I was home-schooled…and publicly schooled. Probably close to half and half, in the end, although I never did my work in public school because it was so redundant and boring and I’d rather talk and draw, lol. I essentially flunked out of High School, although was bright enough to be awarded a college scholarship based on my GED scores. I even eventually started college, but with no real intent to make a career out of anything, it seemed pointless so I dropped out during my first semester.
In school I was the weird kid who got terrible grades and was still teacher’s pet. I loved learning, asked loads of questions, stayed behind after school to do extra projects and avoid the other kids, who tended to relentlessly tease me. In the classes where I WASN’T teacher’s pet, I tended to be paired with challenged kids since no one wanted me in their group. I was horribly bullied in most schools, and on the fringes in the rest.
So many home schooling parents’ stories sound similar to mine. A mixture of intelligence, awkwardness, and rebellion that makes for a poor traditional school experience, but such seems to be the personality of my generation, at least. We want to do it our way, the better way, the home-grown way. We want to bake our own bread, birth our own children, build our own homes, carve out our own place. There is a fundamental distrust of the government that seems to grow with the deficit. Or maybe that is just the bunch I hang out with. 😛
Anyways, for better or worse, long before I had kids I knew I would stay home with them and teach them myself. Where other mothers were counting down the days and arguing to get their kids in school sooner, I was plotting ways to keep mine to myself, experimenting with jobs I could do from home. My little ones started getting bigger though and suddenly I didn’t know whether I was really cut out for the job. My son seemed “behind”…he had no desire to learn…he’d rather do anything other than look at letters in a book.
I had no idea I was teaching him wrong. See, my oldest is an engineer. He wants to build things and put them together…take things apart…discover how and why they work. In some ways, he is like me. It is not enough that an A is an A. WHY is it an A? How do you put it together? Wow, it’s put together almost exactly like an H!
This last summer I watched him a lot. I began to see him in some ways for the very first time, saw how he played when there were few toys. I saw him gather logs and sticks and rocks and build with them, watched him find and trap bugs and look for minnows and eat foraged foods. I was amazed at how much he and his brother were learning every day, with no effort at all to teach them anything. Sure, we read books and whatever, but mostly, they ran and played from sunrise to sunset, before crashing hard and sleeping all night. I felt like for the first time I was really watching humans grow in a real environment. Of course, that was just a stage…they eventually calmed down and hung out closer to “camp”, but that was so timely…the weather was beginning to switch gear into fall and chillier weather meant that school was now in session. 🙂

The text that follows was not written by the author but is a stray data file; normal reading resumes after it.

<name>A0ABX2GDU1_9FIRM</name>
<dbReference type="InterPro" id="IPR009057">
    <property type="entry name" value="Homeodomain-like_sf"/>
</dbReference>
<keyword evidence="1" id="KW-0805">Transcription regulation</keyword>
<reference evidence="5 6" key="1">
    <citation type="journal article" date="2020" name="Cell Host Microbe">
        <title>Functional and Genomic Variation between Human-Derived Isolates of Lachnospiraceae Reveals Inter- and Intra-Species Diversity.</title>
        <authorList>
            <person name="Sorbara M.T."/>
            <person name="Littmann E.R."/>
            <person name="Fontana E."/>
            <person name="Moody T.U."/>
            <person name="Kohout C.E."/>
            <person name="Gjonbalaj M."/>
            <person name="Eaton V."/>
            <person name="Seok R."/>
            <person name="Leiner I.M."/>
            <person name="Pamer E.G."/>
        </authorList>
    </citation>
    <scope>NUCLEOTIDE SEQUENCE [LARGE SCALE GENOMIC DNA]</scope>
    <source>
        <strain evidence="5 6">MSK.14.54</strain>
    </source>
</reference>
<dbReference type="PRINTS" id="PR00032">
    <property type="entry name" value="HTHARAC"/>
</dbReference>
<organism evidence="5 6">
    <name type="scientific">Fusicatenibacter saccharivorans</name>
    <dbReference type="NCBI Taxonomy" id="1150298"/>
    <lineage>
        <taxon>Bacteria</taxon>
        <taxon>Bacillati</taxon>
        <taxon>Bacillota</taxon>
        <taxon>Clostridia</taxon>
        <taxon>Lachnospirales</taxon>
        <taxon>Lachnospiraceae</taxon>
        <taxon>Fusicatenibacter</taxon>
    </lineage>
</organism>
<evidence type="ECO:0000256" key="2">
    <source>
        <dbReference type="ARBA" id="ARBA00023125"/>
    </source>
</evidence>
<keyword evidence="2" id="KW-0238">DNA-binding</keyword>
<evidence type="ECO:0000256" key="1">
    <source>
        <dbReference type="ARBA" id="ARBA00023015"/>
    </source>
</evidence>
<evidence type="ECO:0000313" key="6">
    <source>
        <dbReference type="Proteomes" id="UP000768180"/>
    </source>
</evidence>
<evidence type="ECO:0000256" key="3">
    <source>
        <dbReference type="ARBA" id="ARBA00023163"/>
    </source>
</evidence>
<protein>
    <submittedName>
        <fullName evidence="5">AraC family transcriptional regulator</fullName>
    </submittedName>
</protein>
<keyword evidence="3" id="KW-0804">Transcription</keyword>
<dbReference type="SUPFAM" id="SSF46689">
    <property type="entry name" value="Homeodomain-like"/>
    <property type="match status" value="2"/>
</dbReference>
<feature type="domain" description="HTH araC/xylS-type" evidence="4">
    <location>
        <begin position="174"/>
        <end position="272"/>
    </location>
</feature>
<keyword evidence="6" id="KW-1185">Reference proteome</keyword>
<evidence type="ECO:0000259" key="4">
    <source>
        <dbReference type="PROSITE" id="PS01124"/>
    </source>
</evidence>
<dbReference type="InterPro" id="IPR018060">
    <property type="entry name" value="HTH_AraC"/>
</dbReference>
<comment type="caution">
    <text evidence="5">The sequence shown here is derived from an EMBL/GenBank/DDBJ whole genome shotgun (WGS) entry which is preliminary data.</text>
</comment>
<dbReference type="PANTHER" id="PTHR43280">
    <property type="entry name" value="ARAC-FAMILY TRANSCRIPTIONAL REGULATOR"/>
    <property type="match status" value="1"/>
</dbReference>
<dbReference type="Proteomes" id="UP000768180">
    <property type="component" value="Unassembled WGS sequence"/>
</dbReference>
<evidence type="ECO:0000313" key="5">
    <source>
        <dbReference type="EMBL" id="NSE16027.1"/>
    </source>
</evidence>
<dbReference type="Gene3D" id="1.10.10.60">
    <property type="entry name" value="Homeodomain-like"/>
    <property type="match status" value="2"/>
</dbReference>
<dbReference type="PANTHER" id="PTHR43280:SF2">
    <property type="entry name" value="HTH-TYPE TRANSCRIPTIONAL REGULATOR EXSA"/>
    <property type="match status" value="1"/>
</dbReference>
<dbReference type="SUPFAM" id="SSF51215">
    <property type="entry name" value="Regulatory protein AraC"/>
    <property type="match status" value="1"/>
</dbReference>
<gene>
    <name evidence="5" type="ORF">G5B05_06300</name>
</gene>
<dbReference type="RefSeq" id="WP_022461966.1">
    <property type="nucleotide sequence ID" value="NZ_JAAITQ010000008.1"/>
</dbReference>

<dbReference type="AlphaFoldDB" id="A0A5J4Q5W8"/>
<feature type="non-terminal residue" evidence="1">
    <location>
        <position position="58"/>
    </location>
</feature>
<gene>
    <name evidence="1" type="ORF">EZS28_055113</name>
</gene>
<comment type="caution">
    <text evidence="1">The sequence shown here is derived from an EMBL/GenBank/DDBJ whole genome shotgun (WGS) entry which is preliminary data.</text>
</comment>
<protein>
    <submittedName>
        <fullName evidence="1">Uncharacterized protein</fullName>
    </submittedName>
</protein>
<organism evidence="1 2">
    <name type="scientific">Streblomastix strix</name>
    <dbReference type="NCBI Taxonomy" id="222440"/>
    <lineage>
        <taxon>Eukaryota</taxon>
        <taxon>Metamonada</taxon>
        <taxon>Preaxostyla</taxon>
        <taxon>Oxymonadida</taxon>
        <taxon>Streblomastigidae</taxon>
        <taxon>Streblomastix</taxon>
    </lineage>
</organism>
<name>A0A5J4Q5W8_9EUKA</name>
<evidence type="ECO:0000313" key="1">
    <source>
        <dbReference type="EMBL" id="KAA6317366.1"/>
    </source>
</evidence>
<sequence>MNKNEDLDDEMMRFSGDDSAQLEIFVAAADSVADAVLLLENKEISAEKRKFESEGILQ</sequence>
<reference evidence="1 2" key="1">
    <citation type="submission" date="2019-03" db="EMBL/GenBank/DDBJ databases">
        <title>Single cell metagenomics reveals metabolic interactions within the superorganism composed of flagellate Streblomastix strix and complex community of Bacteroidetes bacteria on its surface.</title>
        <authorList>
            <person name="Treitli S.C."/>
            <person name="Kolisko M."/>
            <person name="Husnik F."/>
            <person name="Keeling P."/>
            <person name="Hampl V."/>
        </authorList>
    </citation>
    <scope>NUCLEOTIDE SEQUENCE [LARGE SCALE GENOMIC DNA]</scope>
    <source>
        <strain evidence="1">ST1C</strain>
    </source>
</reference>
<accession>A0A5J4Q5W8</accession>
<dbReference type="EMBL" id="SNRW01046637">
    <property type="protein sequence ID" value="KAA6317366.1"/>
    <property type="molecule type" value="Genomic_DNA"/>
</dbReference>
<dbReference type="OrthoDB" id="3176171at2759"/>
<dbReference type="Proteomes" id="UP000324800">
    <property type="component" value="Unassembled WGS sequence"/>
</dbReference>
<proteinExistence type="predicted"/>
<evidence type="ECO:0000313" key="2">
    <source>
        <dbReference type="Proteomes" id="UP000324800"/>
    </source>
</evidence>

Now, it is not super cold outside, almost always above freezing. We do not HAVE to stay inside, but I prefer it mostly, with the mud that is everywhere in this clime. Folks tend to look askance at dirty kids, no matter what time of year. We do art. We do writing and singing and letters and playdough and cleaning. We build pillow forts and cook meals and basically, the kids join me in life…entice me to live more.
But guess what? For some reason I find more time for school related stuff…because I feel differently about what constitutes school. And the boys…BOTH of them! are learning more than they were. And I am learning more, too! It’s crazy and fun and all kinds of liberating. I wouldn’t call it “unschooling” because we do workbooks and I like having a basic plan of what we are doing for each day…but it is not nearly like regular school either, our days are so fluid and natural feeling. What we do is relaxed and crazy and somehow, it works. Somehow, they are learning without it feeling like work for me, or them.
I like school now.